Have been living in a van for 8+ years with total internal size of 1.8m x 3.4m. Moving up to 2.4m by 4.8m is a massive increase in size for me. That extra 0.6 metres in width is just as important as the extra 1.4 metres in extra length. Also with the height of the box it will allow me to put in a double floor which down each side will be used for routing piping, cabling and tanks etc. The centre section down the middle of the van will consist of lift up panels giving me loads of underfloor storage. It also aids in winterisation.

I will go from having a small combined bed/bench seat/office seat all in one. To a raised bed at the front, with full storage capacity under the bed. This will allow me to carry a domestic combined tumble drier washing machine. Due to the 7.5T I will also be able to fit in a 500-1,000 litre fresh water tank. Have a 200 litre black tank underneath with an RV style toilet and a macerator/pump system.

As with any motorhome, it is all a compromise. I could go all out and get a 28' box but it would mean my options on where I could stay would be extremely curtailed. I do like stopping at CL's and most of these are not designed for big commercial trucks. Or I could stay small in a panel van and lose the comfort but be extremely open in my options. I have chosen to go just a little bit larger. This will stop me going to some of my favourite place but will leave most of them open hopefully.

I have definitely decided to go for a 7.5T and a full box rather than say a 4.5T panel van. The truck will last a lot longer and at a later date I can always move the box across to a new chassis.

It's a very hard decision as a full timer...

Yes I agree it is, we full-timed for 2 years, firstly in a 6.99 metre and then 8.33 metre, If I was on my own and clothing then 6 metres ish would be my choice but no less, we have a 6.48 metre van at the minute and that would be perfect, warmest van we have ever had.
 
OP
Gromett

Gromett

Funster
Feb 27, 2011
9,641
22,752
UK
Funster No
15,452
MH
Self Build
Exp
Since 2005
Just a bit of info...

With a 2.4m (2400mm) wide box. I would lose 50mm each side to insulation/wall so my total width is 2300mm vs current 1800mm. That extra space will allow me to have a lateral bed at the full standard length of 1900mm. This would leave 400mm depth at the foot of the bed for a wardrobe/shelf unit meaning that storage is not required anywhere else then.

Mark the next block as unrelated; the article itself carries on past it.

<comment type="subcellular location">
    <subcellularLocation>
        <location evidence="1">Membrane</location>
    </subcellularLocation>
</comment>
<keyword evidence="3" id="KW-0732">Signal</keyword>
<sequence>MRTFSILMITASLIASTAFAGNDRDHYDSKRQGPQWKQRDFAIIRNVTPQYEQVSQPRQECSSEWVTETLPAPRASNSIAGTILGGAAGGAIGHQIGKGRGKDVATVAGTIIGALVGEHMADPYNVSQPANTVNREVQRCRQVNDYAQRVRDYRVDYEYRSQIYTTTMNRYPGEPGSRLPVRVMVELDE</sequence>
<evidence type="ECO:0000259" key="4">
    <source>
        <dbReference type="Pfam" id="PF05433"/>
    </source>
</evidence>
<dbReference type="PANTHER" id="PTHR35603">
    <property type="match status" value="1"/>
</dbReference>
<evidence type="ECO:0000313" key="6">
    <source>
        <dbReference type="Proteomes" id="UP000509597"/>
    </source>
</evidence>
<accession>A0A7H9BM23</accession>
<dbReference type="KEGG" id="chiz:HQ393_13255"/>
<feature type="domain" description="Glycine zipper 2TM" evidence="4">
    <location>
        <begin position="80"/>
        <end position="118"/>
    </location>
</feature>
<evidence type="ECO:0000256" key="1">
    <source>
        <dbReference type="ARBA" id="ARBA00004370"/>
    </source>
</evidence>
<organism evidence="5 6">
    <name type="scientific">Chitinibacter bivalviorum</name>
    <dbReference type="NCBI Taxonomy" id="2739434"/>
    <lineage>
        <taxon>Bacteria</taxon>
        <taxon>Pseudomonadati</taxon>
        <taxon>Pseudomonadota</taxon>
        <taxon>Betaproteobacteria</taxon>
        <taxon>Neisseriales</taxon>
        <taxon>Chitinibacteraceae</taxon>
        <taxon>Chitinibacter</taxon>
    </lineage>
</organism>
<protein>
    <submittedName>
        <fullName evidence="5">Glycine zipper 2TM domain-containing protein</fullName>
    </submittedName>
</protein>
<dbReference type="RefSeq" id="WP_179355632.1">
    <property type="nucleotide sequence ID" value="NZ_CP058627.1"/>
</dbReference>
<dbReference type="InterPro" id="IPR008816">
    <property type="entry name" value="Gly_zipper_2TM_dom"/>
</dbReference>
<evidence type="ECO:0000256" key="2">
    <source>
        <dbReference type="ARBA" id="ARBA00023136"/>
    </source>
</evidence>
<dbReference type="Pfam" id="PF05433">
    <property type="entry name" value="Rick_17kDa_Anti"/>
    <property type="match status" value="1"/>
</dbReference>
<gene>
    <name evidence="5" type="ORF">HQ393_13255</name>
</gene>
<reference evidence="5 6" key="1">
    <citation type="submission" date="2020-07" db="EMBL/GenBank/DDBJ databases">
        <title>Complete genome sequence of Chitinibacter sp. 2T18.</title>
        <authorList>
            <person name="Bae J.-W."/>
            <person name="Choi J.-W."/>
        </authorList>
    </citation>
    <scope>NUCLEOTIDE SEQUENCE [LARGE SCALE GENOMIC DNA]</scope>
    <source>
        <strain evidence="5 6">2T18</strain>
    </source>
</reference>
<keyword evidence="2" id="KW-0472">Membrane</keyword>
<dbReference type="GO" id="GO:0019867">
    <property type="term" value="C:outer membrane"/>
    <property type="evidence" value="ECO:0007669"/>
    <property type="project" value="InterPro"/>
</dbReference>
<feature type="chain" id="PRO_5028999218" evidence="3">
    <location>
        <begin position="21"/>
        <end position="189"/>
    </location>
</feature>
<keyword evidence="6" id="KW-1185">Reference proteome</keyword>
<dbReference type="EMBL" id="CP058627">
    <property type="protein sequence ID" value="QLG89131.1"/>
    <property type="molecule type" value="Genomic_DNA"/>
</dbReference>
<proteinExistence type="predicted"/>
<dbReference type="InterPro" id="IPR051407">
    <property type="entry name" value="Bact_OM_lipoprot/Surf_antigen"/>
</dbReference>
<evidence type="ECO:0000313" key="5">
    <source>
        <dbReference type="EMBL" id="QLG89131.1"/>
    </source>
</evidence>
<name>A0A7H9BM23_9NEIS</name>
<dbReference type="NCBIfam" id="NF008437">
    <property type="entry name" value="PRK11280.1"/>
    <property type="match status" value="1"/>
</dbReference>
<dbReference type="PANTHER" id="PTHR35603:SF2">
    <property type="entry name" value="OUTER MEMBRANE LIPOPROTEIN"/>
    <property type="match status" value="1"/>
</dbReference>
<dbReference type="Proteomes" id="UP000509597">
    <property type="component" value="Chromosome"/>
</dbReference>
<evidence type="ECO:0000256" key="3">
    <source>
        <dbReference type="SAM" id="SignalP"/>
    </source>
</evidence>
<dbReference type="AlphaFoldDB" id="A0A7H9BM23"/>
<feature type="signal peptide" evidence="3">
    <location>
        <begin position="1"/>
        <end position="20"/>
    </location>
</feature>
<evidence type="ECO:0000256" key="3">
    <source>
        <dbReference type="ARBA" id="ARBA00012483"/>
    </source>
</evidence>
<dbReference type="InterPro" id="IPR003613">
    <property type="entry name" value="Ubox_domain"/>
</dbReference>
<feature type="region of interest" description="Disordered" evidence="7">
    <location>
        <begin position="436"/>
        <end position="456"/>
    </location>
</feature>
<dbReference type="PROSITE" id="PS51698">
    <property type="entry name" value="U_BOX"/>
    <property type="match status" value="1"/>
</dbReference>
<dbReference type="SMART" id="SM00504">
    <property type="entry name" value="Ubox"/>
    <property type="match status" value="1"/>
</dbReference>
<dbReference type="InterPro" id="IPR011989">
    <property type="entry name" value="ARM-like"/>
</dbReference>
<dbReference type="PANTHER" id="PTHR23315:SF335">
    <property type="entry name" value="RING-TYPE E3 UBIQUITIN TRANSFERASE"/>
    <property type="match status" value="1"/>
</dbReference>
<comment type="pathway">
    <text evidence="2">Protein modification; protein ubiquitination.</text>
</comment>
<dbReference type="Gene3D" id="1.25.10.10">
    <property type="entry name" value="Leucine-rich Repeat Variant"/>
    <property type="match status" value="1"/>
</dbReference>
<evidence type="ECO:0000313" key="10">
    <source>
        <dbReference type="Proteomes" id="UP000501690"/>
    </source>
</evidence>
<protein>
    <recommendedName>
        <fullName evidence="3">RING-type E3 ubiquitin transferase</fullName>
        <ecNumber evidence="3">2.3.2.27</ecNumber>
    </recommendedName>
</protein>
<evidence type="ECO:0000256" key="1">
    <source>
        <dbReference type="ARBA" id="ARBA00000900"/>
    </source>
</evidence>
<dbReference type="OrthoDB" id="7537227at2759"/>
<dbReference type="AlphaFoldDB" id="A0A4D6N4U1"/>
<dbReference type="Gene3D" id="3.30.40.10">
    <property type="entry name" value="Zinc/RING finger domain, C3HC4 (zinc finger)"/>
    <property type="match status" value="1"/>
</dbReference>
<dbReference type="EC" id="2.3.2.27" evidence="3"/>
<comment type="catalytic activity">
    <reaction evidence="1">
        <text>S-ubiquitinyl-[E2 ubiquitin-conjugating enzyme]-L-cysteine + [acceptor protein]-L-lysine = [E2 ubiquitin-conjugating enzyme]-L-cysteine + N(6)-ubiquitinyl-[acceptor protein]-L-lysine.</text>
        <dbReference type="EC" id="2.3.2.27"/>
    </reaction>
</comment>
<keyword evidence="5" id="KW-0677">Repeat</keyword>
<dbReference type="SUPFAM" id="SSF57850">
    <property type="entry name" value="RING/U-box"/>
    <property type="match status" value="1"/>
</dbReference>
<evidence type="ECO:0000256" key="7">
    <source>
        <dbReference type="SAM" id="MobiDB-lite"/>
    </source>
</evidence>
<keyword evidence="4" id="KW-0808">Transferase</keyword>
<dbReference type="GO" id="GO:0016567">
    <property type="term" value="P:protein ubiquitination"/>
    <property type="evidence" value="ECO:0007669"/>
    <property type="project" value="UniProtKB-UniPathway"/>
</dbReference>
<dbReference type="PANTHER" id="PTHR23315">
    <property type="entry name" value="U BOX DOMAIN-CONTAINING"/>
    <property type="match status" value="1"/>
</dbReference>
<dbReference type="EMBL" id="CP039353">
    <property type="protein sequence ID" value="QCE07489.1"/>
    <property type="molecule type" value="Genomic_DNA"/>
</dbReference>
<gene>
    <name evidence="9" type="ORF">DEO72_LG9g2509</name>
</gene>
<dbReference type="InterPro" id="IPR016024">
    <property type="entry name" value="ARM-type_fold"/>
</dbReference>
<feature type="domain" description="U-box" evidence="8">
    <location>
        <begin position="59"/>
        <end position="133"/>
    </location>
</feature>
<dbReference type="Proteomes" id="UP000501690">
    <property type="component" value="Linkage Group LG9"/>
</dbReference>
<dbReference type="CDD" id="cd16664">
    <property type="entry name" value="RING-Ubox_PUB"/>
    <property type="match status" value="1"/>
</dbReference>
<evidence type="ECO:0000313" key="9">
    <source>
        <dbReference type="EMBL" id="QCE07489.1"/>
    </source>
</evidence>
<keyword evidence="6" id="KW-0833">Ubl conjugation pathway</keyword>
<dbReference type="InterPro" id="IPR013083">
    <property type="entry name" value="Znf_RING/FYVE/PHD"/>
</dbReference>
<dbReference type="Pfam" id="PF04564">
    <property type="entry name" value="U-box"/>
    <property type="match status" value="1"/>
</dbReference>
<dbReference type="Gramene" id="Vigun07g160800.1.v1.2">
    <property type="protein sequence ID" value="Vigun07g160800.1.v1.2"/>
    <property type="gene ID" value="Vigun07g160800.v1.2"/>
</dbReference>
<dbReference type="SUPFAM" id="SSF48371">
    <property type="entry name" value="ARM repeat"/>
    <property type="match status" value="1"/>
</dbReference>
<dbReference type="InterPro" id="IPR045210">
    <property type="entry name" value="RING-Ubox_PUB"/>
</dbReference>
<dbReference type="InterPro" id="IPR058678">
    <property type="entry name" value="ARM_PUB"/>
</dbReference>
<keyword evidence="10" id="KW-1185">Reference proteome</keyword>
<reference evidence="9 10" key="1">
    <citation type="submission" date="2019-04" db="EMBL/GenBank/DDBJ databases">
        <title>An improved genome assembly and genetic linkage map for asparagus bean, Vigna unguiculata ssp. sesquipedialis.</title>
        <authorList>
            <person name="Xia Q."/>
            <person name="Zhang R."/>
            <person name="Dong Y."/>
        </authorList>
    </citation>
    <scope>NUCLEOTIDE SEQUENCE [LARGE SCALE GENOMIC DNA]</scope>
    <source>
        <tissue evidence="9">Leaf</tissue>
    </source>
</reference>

kitchen cabinets are 60cm (600mm) deep. So 60cm each side = 1.2m leaving 1.1m walk way. In my current van I have to have a very shallow kitchen to allow a reasonable walkway but it is still narrow resulting in the occasional bashed elbow when drying myself after a shower. That extra width really really will make a huge difference.
 
Last edited:
OP
Gromett

Gromett

Funster
Feb 27, 2011
9,641
22,752
UK
Funster No
15,452
MH
Self Build
Exp
Since 2005
Yes I agree it is, we full-timed for 2 years, firstly in a 6.99 metre and then 8.33 metre, If I was on my own and clothing then 6 metres ish would be my choice but no less, we have a 6.48 metre van at the minute and that would be perfect, warmest van we have ever had.
That 16' (4.8m) is for the box. The truck itself is just over 2mtr longer. So it is around 7 meters (roughly).

It will be insulated with 50mm of closed cell 2 part spray on foam which has the highest R factor of any insulation. The roof will have a bit more (to be decided) and the floor will be insulated with perhaps 75mm or 100mm panels of kingspan/celotex then a subfloor. Then a raised floor will be placed above this.

With a 16' box I can fit around 2Kw of solar on the roof as well :D